Can My Sleep Schedule Impact My Workouts?
Outside's long reads email newsletter features our strongest writing, most ambitious reporting, and award-winning storytelling about the outdoors. Sign up today.
If you’re the type of person who regularly burns the midnight oil, the thought of waking up for a 6 a.m. workout may be pretty unappealing to you. And you’re not alone: A study presented at the Associated Professional Sleep Societies’ annual meeting last week reported that self-reported “night owls” face more perceived barriers to exercise, including not having enough time and being unable to stick to a regular workout schedule—regardless of what time they were actually getting up or going to bed.
That makes sense, says study author and Northwestern University neurology professor Kelly Glazer Baron, Ph.D: If you’re not naturally a morning person, crawling out of bed for an early workout will be more difficult. And if you choose to sleep in and save your workout for later in the day, well, things might just get in the way.
“It is harder to work out at night—we have social engagements, work, dinner; it can be difficult to find the right time,” says Glazer Baron. “So those people who are planning for evening workouts more often don’t get around to doing them.”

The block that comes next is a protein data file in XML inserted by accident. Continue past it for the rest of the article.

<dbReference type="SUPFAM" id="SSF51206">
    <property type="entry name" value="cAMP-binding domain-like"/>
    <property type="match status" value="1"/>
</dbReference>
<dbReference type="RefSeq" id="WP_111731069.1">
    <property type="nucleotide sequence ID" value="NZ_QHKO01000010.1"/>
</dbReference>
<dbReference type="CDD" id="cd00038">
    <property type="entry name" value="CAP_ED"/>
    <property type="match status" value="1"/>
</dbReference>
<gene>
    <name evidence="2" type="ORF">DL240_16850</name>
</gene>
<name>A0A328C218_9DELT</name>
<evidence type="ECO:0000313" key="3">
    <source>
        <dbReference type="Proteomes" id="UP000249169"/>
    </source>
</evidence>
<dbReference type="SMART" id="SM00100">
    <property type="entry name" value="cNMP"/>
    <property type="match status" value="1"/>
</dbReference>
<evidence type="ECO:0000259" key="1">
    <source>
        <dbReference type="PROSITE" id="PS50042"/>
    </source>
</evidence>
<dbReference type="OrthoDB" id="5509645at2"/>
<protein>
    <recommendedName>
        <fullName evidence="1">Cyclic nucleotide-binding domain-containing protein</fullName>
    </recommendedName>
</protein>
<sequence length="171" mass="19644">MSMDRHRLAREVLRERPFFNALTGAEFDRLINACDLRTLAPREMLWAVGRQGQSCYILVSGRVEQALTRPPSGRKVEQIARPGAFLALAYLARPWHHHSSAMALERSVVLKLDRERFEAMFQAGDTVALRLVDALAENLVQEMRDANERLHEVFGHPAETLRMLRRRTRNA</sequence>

Night owls also reported more time spent sitting throughout the day than early birds—a potentially more ominous finding, considering what scientists are learning about the dangers of sedentary behavior. You may not be able to change your sitting habits too much while you’re at work, but it can’t hurt to spend less leisure time on the couch or in front of a screen, especially if you tend to stay up late.
The good news is that there’s nothing wrong with evening workouts, assuming you’re actually able to get them done. “We used to think that moderate exercise an hour or two before bed could be detrimental to sleep,” says Glazer Baron. “I’ve even heard people use that as an excuse: They’ll say, ‘Oh, it got too late, I’d better not work out now.’ But we’re finding more and more that that’s not true for most people.” (A really hard workout, on the other hand, may keep you up later than usual.)
Bottom line: From a scheduling perspective, morning workouts have the advantage. But if you really hate getting up early—or it’s keeping you from a full night’s sleep—it’s fine to embrace your inner night owl and exercise later in the day, says Glazer Baron. Just know that it might take a little more determination and planning to actually make it happen.